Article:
Interns are highly motivated, low cost, temporary workers who can help with short-term staffing needs while also positioning businesses to expand and improve their full-time permanent workforce.
An intern is generally a college student who is doing a one-time stint of working at a company in a field related to the student's major or career objectives. The idea is to give the student training and real-world practical experience to supplement classroom education.
Internships typically last a few months, such as a semester or over summer vacation. This makes interns useful for filling in short-term needs for help with specific projects.
Offering internships provides many employers with a unique opportunity to identify desirable workers by giving them what is essentially a test drive before making an offer of permanent employment.
When the internship is completed, many companies offer full-time employment to interns whose performance has met expectations. This is the real payoff for these programs, because former interns tend to be more productive and experience lower turnover rates as permanent employees than hires who have not worked for the company as trainees.
Interns can save an organization money, because, typically, they are paid less than permanent employees. As temporary employees, they also may not qualify for the same benefits offered to permanent workers.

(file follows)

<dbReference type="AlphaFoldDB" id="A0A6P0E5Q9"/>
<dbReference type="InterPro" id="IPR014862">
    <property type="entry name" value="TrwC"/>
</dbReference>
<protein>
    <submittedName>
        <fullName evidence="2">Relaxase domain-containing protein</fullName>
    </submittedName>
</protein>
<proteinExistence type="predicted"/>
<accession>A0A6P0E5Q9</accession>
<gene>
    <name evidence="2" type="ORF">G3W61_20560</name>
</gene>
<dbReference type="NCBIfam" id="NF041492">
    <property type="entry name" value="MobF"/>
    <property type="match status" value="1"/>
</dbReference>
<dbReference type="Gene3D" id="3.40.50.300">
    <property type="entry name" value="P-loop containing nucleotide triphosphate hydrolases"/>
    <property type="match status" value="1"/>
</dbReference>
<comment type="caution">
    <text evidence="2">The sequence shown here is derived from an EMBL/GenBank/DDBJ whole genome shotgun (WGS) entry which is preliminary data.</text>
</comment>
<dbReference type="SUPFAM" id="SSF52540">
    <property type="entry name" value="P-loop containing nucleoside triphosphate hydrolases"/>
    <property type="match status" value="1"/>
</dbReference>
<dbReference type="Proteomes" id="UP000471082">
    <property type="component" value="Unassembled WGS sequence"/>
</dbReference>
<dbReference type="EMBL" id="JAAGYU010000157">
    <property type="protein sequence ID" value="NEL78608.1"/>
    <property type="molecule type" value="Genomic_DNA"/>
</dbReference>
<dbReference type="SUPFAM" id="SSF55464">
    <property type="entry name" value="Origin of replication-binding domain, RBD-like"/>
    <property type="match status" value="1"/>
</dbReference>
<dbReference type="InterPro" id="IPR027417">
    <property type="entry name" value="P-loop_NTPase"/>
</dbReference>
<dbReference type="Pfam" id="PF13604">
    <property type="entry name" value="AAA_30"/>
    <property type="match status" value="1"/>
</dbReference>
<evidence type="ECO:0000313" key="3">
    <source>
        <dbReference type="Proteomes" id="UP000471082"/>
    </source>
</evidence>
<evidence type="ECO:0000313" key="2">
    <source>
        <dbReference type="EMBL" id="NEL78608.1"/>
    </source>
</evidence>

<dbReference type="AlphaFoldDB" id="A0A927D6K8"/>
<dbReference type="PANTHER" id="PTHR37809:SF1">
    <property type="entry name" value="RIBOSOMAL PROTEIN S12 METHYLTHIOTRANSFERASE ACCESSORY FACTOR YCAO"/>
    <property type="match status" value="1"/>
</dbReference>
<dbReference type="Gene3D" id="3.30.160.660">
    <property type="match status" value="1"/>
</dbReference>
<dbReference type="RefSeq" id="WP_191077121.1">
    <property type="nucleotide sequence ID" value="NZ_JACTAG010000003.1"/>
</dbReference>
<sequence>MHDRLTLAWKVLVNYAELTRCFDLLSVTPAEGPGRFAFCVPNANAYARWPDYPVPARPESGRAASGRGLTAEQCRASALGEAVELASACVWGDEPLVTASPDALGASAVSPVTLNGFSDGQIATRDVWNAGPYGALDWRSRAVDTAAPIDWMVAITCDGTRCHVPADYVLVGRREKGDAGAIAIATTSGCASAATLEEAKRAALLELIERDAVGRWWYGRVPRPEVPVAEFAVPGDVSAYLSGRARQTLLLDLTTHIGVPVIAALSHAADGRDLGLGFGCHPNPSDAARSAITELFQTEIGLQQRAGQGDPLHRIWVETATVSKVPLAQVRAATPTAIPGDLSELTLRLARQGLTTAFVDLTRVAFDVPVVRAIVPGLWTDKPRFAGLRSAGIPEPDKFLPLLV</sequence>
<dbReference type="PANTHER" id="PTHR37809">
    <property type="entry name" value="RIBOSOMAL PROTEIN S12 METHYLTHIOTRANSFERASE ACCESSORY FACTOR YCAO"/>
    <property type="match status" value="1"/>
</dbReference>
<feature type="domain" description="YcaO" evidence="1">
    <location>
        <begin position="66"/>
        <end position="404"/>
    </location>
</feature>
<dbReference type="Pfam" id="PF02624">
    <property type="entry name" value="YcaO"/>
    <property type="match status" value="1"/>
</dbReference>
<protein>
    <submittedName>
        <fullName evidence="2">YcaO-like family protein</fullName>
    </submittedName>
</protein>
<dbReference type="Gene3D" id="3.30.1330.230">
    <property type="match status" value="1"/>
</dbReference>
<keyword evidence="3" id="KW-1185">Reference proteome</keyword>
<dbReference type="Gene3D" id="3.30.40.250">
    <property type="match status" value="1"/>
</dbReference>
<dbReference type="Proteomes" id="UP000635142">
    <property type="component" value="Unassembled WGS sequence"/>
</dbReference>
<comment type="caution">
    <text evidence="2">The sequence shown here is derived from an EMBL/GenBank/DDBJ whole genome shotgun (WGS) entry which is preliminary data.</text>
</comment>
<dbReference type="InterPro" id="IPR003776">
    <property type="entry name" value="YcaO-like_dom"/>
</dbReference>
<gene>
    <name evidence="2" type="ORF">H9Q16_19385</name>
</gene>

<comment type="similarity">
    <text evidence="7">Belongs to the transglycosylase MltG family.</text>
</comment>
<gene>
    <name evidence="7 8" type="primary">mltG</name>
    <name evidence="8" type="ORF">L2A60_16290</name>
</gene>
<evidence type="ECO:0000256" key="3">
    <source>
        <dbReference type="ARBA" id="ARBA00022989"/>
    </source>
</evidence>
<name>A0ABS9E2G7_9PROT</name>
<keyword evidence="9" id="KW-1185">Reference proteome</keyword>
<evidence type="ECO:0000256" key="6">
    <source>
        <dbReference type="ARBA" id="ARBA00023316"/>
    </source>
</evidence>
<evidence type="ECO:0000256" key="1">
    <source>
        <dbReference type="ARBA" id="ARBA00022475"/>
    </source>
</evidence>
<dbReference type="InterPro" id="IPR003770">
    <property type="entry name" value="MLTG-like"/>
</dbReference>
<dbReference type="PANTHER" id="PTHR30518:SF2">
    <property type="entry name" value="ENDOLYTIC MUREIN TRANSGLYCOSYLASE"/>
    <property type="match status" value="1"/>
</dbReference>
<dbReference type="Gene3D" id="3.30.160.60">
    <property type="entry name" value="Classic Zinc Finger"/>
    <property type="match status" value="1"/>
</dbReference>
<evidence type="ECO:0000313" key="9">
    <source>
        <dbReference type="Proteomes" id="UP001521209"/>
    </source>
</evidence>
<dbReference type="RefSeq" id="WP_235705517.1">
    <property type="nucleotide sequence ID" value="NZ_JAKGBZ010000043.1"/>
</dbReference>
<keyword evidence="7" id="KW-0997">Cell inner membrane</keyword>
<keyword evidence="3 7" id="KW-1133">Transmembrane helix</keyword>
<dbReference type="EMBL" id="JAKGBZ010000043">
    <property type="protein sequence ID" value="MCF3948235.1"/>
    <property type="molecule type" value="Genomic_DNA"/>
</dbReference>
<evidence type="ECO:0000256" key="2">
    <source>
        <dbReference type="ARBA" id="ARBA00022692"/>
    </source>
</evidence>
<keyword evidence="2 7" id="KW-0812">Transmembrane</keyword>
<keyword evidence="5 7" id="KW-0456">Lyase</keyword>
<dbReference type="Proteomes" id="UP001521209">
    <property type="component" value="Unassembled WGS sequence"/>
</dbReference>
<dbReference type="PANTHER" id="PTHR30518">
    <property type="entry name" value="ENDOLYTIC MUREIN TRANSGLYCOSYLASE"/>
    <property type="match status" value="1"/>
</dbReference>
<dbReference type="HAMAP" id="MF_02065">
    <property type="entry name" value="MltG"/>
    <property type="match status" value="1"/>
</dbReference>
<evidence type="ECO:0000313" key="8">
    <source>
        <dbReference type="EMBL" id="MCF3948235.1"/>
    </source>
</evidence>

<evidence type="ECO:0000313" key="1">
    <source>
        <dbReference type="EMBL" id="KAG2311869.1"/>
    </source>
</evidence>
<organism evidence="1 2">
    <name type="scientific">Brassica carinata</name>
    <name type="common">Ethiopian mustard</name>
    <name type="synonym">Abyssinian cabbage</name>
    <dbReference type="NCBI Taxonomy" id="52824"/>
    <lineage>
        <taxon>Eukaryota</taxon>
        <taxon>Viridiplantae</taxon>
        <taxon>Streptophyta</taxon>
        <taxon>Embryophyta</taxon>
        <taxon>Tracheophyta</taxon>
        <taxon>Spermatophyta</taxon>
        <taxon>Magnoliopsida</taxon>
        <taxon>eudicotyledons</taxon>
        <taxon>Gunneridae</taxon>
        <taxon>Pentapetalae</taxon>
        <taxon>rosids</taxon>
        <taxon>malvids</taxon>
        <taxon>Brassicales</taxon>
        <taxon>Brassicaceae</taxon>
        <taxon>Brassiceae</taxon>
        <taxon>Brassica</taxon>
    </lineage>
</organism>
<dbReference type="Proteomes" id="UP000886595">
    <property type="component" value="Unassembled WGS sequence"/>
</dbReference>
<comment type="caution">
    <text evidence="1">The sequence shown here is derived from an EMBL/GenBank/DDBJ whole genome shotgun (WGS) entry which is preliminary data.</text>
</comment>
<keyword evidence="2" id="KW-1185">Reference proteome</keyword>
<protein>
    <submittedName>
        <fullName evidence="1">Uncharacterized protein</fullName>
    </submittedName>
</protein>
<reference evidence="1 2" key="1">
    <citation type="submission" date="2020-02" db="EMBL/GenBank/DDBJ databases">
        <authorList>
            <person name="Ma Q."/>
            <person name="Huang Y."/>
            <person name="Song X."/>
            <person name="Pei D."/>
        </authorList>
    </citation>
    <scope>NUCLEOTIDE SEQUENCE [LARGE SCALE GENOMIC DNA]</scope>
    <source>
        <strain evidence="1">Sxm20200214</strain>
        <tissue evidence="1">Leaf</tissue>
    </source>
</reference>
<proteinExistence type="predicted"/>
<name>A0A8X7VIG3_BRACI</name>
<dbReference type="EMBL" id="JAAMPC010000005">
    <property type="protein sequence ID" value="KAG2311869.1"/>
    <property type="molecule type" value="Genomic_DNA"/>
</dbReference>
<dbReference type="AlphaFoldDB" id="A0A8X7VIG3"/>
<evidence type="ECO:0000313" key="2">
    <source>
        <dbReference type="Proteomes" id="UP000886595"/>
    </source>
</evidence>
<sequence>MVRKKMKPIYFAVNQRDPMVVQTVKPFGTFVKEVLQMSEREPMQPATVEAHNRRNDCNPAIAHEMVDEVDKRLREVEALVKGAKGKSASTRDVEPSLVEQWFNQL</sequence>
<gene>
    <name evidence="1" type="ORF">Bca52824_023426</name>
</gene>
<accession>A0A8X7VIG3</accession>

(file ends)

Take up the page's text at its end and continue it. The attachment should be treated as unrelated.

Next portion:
Employers generally start recruiting apprentices several months before they will be needed. This can be done by contacting college internship offices or by publicly advertising a position. Many interns attend local colleges that offer good quality programs teaching the skills that the business demands.
They often do entry-level tasks, such as clerical work and data entry as well as analytical chores, information-gathering, and communications.
While temporary trainees can be valuable additions to a business's team, there are caveats to consider. The primary risk is when employers offer unpaid internships. Students are often willing to work for free in return for the opportunity to learn and gain contacts. However, it's possible to run afoul of federal wage laws. Businesses can minimize or avoid this risk by paying interns at least the prevailing minimum wage.
One final benefit of internships is that they can help small and mid-sized employers to compete for talent with larger firms. Candidates often see training at smaller firms as being more likely to provide opportunities for doing meaningful work and gaining valuable skills.
From the employer's perspective, internships provide an opportunity to get in ahead of big-name employers and cost-effectively develop relationships with ambitious and talented up-and-comers before they are actually on the job market. It offers a unique way to economically and effectively support both short-term and long-term staffing objectives. These training programs can also bring in candidates who may be able to provide fresh ideas, different perspectives, and specialized skill sets, which can benefit your organization.
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